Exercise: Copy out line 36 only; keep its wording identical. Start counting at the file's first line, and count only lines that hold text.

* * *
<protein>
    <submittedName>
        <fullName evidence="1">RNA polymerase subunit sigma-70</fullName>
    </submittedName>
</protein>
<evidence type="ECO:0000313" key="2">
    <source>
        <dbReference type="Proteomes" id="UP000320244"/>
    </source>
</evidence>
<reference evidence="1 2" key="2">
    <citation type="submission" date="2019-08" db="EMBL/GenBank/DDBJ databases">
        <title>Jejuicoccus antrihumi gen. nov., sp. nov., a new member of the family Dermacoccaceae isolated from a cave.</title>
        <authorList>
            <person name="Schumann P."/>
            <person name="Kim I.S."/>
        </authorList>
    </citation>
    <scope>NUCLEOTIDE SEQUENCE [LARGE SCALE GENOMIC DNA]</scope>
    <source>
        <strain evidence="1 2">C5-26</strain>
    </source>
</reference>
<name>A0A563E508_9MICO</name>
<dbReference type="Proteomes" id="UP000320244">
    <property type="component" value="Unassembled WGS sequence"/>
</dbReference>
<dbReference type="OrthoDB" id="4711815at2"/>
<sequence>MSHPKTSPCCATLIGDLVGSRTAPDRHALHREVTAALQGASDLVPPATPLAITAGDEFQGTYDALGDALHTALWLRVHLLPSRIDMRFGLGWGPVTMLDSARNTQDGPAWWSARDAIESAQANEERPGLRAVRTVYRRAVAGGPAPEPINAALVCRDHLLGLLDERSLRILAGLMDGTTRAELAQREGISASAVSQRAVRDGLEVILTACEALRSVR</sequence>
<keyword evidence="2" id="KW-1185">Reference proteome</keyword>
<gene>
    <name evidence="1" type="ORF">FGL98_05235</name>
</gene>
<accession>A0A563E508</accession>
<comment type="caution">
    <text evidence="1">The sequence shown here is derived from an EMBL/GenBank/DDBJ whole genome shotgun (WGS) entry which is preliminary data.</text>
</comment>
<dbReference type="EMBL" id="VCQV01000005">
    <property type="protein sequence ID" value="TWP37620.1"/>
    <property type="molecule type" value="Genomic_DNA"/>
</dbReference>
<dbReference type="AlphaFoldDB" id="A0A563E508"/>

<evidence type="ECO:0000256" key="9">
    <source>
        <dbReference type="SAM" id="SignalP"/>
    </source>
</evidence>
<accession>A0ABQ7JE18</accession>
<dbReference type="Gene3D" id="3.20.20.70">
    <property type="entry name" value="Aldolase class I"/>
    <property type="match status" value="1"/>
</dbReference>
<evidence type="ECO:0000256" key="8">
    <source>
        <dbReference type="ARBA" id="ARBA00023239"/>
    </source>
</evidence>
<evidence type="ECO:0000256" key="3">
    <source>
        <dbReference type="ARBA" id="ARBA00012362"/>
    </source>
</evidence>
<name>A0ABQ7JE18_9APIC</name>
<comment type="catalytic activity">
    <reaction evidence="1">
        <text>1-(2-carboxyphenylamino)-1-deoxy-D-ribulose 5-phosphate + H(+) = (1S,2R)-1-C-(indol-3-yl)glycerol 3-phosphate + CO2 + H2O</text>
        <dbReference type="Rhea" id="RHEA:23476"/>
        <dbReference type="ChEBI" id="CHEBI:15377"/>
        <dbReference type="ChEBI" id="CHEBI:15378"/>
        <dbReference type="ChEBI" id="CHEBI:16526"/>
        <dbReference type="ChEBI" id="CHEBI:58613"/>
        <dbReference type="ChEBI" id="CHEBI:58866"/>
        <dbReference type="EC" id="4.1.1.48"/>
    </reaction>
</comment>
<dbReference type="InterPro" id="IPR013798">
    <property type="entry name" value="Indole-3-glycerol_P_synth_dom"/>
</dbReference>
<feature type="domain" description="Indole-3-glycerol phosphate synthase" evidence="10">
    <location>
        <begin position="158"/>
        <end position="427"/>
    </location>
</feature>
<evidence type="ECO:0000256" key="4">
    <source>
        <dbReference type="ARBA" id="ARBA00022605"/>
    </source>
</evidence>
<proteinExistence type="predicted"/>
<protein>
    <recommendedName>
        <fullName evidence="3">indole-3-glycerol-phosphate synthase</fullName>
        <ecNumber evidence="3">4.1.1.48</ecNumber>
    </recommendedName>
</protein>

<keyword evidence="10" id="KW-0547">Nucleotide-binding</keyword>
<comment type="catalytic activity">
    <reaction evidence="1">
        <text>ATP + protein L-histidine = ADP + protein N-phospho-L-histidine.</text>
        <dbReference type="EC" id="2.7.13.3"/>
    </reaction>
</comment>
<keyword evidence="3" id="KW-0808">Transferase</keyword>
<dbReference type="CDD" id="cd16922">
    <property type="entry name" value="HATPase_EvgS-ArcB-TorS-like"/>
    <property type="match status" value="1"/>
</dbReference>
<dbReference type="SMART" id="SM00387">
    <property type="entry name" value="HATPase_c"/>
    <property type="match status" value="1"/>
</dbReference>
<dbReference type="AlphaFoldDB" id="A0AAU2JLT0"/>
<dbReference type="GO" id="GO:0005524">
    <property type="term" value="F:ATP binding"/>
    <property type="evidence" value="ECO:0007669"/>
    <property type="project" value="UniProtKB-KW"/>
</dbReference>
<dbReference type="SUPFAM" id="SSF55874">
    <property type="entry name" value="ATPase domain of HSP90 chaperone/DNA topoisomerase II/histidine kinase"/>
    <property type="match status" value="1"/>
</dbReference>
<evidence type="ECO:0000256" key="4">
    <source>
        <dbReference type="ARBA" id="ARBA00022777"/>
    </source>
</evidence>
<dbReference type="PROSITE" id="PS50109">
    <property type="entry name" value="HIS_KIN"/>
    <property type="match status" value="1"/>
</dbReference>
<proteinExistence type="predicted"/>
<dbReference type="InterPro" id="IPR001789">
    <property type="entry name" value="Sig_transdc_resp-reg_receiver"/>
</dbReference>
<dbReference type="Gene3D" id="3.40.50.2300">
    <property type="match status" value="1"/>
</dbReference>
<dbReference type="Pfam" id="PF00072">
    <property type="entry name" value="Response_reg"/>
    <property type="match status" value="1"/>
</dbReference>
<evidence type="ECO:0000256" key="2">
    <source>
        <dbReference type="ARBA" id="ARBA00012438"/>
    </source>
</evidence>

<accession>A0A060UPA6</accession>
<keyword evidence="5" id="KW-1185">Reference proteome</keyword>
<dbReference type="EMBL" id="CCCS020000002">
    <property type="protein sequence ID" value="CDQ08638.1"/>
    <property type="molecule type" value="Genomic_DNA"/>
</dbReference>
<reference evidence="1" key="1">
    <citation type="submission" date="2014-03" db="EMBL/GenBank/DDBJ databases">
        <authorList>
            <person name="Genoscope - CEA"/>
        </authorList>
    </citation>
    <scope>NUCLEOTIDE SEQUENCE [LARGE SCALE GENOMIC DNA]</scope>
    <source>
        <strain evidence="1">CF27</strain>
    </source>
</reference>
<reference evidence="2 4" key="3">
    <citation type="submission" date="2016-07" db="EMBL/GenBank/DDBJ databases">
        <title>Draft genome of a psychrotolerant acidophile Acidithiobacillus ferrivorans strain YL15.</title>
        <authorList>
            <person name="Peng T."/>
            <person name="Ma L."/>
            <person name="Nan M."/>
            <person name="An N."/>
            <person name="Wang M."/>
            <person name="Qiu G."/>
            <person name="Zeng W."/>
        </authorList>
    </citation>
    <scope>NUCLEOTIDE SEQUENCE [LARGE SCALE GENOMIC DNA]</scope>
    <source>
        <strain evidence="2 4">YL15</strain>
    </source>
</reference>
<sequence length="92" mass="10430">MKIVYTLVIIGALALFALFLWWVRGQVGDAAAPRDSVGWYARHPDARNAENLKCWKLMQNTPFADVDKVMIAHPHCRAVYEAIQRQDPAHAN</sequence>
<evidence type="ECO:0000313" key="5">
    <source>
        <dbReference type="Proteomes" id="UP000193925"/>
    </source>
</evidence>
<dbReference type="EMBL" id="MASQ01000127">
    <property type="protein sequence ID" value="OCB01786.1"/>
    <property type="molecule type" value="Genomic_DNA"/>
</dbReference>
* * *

    <text evidence="1">The sequence shown here is derived from an EMBL/GenBank/DDBJ whole genome shotgun (WGS) entry which is preliminary data.</text>